Saturday, 18 June 2011

Tattoo Soup

The swimming pool is one of our favourite places. Both girls love to swim even though neither is particularly good at it.

Possibly it's best feature of the pool though is that it is an excellent place to go to reaffirm a positive body image. Oh. And to raise imponderable questions about body art.

I have no problem with tattoos. I wouldn't chose to get one but that has more to do with an aversion to even slight discomfort, let alone pain. But also I have a changing set of interests and the things (and people) I was passionate about in my 20s are not the things and people I'm passionate about now. I wore leg warmers and had floppy hair back then. I don't now because I would feel ridiculous. It's the same, for me, with tattoos.

It's hard to imagine that my feelings towards my children would ever change though. And yet the tradition of having your offspring's name tattooed onto your skin confuses me.

What used to baffle me was this: it's always men who have them and, mostly, they get the name of their first born son inked across their back. So
I thought that it was their own name and couldn't understand why they would want to do that. Evidently it is not as an aide memoir as it's it written where they can't see it. Then I settled on the theory that it must be so that they can be identified in the event of a stabbing, say, or some other violent incident. Finally, I saw a guy with a girl's name splayed over his shoulders and realised that it was the names of their kids! Hurrah! And very sweet. But then I started to noticed some unfortunate problems.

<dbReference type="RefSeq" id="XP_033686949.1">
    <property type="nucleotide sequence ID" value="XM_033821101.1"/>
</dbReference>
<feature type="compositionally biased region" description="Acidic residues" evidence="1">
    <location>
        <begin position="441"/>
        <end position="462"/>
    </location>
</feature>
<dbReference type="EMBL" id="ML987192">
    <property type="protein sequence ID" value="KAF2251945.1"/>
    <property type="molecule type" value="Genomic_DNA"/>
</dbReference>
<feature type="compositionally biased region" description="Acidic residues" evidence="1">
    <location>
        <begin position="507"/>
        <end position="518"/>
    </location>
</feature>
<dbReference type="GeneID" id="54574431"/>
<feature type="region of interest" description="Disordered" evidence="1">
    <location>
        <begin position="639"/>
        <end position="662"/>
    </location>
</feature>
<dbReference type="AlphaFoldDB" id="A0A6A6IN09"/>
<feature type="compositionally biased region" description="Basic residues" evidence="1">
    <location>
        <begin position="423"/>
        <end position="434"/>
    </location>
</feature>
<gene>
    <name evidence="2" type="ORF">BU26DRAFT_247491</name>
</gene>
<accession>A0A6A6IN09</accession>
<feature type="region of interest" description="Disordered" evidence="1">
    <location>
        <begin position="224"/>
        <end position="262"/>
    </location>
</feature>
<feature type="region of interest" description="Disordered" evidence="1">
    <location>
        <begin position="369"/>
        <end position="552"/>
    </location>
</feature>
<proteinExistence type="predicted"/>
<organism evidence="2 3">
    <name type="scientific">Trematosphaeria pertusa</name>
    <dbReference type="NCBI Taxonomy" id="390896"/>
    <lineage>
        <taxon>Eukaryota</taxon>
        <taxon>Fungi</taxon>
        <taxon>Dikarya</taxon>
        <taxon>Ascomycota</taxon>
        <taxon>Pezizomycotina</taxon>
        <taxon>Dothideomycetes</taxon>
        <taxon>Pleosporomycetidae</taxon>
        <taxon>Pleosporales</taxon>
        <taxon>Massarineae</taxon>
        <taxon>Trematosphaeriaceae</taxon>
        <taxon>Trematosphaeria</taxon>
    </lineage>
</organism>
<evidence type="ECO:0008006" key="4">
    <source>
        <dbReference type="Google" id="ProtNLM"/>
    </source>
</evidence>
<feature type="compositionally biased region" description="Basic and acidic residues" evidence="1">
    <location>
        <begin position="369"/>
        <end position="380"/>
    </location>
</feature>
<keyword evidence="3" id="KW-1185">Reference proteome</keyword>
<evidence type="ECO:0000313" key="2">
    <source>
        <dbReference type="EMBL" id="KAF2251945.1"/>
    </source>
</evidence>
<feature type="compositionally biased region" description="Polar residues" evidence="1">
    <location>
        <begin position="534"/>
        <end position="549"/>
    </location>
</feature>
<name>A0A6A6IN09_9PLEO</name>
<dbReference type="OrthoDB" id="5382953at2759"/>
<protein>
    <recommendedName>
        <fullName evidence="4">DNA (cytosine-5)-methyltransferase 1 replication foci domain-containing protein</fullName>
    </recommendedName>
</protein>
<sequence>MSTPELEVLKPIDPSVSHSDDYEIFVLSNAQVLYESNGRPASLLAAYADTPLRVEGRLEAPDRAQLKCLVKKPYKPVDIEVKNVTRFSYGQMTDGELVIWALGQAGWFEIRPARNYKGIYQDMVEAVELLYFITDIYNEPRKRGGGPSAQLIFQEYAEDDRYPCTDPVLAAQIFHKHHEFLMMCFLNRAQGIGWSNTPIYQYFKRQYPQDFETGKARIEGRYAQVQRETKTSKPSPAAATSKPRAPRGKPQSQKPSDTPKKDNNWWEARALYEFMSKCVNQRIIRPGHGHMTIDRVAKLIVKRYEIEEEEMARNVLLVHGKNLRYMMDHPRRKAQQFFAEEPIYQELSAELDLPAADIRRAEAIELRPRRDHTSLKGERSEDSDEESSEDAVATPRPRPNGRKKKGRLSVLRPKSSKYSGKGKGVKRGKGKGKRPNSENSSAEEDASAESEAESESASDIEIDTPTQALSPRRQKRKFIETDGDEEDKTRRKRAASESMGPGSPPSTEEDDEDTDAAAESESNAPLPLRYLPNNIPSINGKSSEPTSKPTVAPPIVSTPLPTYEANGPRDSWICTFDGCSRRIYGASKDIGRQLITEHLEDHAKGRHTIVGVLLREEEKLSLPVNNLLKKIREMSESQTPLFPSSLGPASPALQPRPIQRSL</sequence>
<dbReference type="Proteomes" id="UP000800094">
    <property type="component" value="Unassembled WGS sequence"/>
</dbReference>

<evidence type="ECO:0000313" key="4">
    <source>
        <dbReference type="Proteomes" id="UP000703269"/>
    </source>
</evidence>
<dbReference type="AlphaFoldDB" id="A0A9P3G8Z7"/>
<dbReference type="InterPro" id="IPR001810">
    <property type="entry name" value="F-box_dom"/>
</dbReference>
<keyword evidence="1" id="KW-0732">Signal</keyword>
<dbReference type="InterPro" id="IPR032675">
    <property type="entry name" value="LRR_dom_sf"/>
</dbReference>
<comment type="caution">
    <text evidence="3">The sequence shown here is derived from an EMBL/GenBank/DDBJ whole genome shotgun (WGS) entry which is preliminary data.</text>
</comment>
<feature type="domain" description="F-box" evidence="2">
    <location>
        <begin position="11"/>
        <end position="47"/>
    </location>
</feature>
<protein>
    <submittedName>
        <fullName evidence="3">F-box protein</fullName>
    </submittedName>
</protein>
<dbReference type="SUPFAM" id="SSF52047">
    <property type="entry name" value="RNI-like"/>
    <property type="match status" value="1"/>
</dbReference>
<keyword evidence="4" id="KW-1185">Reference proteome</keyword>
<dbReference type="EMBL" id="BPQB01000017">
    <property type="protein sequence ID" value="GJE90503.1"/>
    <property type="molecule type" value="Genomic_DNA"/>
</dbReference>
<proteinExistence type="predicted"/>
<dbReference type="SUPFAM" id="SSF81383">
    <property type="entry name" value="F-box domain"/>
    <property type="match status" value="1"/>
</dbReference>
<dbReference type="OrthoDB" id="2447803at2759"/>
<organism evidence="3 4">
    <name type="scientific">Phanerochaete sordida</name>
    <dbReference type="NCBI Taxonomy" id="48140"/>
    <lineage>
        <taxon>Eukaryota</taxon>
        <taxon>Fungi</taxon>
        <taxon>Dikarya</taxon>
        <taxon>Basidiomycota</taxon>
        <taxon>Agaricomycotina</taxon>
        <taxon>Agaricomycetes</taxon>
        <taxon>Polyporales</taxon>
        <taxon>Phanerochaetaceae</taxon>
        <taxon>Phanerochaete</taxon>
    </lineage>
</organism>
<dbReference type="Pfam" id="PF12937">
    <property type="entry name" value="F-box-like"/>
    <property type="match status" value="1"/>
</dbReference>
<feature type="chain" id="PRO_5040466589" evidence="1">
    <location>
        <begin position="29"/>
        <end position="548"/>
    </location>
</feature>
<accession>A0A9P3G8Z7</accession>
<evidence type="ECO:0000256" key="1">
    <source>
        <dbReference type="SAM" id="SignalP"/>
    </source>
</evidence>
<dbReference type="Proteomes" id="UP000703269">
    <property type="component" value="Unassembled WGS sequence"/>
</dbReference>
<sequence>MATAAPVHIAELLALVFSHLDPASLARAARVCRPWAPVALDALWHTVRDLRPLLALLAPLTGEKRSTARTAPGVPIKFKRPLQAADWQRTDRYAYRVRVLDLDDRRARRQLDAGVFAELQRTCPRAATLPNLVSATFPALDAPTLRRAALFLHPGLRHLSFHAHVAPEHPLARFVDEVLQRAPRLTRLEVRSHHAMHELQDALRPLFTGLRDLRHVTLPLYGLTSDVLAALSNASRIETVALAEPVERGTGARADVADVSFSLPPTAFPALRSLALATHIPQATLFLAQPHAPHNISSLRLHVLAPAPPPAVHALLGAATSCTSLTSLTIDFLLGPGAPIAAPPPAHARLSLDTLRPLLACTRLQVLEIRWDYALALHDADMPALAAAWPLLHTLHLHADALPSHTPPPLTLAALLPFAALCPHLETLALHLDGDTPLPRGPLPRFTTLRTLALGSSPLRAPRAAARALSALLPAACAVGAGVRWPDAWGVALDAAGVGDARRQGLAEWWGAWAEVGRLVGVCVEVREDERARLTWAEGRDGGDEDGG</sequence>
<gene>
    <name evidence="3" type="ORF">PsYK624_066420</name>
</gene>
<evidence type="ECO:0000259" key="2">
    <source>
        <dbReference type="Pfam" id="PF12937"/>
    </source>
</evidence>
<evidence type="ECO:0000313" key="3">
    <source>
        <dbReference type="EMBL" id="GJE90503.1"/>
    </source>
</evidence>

Firstly, you have the dilemma of the first-born. Imagine this: you're a tattoo kind of chap. Your partner has just delivered your first child and OMG! It's a boy! A little copy of you! A chip off the old block! My God you're proud! So proud in fact that you remove yourself to the tattoo parlour at the first opportunity to get the little chap's name emblazoned across your back like a pair of nomenclatural wings. Splendid.

But then she gets pregnant again. Great news. Number two arrives and several weeks pass before someone - her, your mate, your Dad - asks when you'll be off to the tattooist again. Uh oh: you have a problem. Little Jagger's name takes up half your upper torso. Where the hell do you fit in newly-arrived Bianca? Or is it Jerri?